John could have laid wounded and may have survived.  He didn’t have to get up wounded and put himself at peril again as the squad sought safety, but he did.

Ironman was aptly named.

We did all the paperwork to nominate Wasilow for the DSC. To this date, I don’t know if it happened.

Like I said, John didn’t have to do what he did. But he did, and I am alive today because of it.

Memorial Day is his day, Kenny’s day, and the day of all the veterans like these two. I remember them almost every day. Because of them, I have a son, the love of a wife, and a life. You can begin, I hope, to see and understand my gratitude.

The least we Americans can do is give them their day, their deserved honor, and our heartfelt thanks. God knows I do.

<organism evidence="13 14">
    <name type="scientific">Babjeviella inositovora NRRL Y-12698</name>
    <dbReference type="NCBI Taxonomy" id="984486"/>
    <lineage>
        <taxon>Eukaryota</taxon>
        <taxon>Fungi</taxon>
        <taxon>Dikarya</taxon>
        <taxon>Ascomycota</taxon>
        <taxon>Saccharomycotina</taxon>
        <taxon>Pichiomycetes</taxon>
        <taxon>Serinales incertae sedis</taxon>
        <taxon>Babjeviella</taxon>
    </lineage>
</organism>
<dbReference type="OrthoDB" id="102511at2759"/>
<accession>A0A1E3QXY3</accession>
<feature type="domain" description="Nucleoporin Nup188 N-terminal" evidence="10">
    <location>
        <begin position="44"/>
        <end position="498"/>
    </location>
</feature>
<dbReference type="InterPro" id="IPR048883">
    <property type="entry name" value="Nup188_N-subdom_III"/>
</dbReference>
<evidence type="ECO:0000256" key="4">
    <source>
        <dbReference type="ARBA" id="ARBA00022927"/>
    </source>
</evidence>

*           *           *

To truly “celebrate” Memorial Day, one stop every American should make before firing up the grill or cracking open the cooler is at a cemetery.  Any cemetery will do – just look for the little American flags, planted each Memorial Day by various veterans’ organizations out of their own sense of honor and duty, which mark the graves of veterans.

Take a moment to note the service of each of those veterans whose graves you come across.

Take a little more time and, with a little luck and a quick calculation, you’ll probably find at least one grave of an American soldier actually killed in action.  When you do, remember Abraham Lincoln’s stirring invocation – at Gettysburg in 1863 – of  “these honored dead” who “gave the last full measure of devotion” so that “government of the people, by the people, for the people, shall not perish from the earth.”